Help and support

Initial help/support

Friends and family are often the first source of support a person seeks when they have been raped.  Sometimes they do not want to tell anyone about what has happened.  It is important that they seek help so that they do not allow what has happened to affect their life permanently.  They are not to blame for what happened.


Counselling is available in the community to help those victimised deal with the effects of the abuse.  It can be sought immediately or after weeks, months or even many years because the effects of the abuse can be, but not necessarily, long term.

Choosing a counsellor

It is important when choosing a counsellor that they are specialised in sexual abuse counselling.  It is also important that the counsellor has regular supervision for the work they are doing and that they work under a Code of Ethics of a Professional Body, such as NZAC.   Anyone can call themselves a “counsellor”, but not everyone has the training needed to ensure safe practice.  Counselling is very personal so it is important that the relationship between the counsellor and client is comfortable and safe.  If it doesn’t feel right for that individual, encourage them to try someone else.  The most important thing is that appropriate help is accessed.

Agencies who specialise in Sexual Abuse

ACC approved counsellors are trained and approved to work with those who have been sexually abused.  An up-to-date list of counsellors for Rotorua, and all parts of New Zealand, can be obtained from the local ACC office in Pukaki Street, or from the Sensitive Claims Unit in Wellington – Ph: 0800-735-566, or on their website:

Self referrals can be made to ACC Counsellors (phone an ACC counsellor directly to make an appointment) or a Doctor can make the initial referral to ACC who will then send a letter to the claimant.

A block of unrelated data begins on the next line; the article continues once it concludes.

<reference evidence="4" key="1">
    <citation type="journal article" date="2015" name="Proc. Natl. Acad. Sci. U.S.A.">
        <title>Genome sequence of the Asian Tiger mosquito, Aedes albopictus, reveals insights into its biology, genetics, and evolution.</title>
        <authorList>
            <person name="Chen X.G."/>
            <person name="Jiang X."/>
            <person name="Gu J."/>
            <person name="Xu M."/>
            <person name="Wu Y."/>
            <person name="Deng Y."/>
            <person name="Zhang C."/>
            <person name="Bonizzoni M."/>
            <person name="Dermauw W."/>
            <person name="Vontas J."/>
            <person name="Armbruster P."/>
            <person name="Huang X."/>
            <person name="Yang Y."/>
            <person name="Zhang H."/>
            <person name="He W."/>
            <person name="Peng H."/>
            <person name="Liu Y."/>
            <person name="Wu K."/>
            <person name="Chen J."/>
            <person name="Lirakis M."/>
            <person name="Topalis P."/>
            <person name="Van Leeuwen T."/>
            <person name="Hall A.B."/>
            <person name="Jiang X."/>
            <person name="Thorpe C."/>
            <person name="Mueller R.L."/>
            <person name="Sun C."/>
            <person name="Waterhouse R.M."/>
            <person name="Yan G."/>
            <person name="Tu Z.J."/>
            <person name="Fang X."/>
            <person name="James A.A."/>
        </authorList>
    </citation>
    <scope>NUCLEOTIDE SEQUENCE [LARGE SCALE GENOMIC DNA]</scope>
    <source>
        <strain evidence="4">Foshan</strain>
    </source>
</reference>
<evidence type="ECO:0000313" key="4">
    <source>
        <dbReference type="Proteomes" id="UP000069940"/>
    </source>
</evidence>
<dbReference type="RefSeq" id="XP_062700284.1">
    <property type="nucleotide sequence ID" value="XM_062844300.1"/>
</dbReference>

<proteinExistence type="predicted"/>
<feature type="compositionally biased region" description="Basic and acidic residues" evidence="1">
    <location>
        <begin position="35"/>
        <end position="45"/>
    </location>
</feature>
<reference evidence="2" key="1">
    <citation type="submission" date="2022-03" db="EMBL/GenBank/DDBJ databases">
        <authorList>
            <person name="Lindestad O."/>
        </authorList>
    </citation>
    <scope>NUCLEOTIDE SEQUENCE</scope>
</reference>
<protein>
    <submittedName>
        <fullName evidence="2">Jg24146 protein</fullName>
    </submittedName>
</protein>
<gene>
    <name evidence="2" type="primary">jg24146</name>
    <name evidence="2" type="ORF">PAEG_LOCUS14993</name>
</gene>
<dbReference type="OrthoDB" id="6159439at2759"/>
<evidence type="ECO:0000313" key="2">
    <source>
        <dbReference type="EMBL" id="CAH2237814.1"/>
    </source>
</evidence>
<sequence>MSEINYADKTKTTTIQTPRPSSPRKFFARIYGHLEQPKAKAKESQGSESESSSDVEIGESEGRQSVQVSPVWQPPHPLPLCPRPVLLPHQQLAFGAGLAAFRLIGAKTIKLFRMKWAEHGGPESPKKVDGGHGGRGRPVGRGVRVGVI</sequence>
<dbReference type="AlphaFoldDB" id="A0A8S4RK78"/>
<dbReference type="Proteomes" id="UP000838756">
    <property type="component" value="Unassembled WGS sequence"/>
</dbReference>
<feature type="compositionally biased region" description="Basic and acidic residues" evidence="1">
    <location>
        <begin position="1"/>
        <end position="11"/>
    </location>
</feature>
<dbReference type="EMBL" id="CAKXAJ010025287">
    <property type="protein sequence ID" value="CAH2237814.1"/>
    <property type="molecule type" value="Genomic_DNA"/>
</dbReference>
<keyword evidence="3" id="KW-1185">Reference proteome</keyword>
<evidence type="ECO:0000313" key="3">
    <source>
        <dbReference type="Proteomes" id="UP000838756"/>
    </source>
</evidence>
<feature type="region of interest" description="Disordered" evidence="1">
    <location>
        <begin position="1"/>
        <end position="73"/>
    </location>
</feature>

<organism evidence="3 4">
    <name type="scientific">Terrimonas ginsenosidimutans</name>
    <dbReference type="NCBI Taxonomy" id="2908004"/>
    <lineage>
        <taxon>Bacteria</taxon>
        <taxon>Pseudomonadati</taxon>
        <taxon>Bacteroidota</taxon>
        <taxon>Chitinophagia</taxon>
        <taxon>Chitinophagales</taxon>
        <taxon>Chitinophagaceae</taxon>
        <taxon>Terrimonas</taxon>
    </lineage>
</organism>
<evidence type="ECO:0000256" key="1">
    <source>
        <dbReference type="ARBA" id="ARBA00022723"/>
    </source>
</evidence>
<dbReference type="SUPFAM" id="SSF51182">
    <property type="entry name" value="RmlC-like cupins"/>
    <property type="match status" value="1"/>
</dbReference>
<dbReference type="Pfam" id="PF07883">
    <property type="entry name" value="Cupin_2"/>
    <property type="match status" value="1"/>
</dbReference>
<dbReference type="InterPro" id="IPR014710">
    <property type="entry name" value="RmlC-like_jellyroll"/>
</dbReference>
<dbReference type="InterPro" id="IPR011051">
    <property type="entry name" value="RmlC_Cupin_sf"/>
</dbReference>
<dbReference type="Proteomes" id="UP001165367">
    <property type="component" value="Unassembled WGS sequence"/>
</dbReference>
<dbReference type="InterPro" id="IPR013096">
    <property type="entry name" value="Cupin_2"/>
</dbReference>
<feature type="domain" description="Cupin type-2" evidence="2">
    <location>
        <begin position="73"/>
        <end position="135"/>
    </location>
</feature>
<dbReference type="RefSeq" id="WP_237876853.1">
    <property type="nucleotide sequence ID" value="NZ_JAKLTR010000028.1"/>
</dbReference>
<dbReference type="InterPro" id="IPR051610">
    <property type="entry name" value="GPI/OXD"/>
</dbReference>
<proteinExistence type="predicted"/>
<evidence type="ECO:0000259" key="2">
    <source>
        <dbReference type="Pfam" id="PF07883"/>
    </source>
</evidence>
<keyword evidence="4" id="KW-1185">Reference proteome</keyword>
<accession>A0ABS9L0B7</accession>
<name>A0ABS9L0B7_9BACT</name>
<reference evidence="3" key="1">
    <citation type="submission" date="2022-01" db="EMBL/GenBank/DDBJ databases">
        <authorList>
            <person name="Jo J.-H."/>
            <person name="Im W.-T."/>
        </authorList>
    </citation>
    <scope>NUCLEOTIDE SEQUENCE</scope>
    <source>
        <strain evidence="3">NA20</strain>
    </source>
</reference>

Sexual Abuse Centre (Rotorua) Incorporated

The Sexual Abuse Centre offers support/information/counselling to victims, family and friends of those sexually abuse.  If the victimised person is eligible for ACC counselling, this may be provided at the Centre.  On-going support is available for family members and friends who will not be eligible for ACC counselling but have been affected by the abuse.  The office is open from 8.30 am – 12.30 pm weekdays.  Outside of these hours appointments are necessary. An answer phone service is available.

DSAC – Doctors for Sexual Abuse

There is a roster of Doctors available who have specialised in caring for those who have been sexually abused.  It is important that those abused are checked for sexually transmitted diseases, pregnancy, and for any physical injuries. These Doctors are also trained to do forensic examinations to collect relevant data that could be used should the person decide to report the matter to the Police.


If the person wishes to report the matter to the Police, either ring 111 or phone the local station, 348-0099 and ask to speak to someone on the Police Sexual Abuse Team.  Both male and female, Maori and non-Maori officers usually work on this team – it may be important to the person abused to have a choice.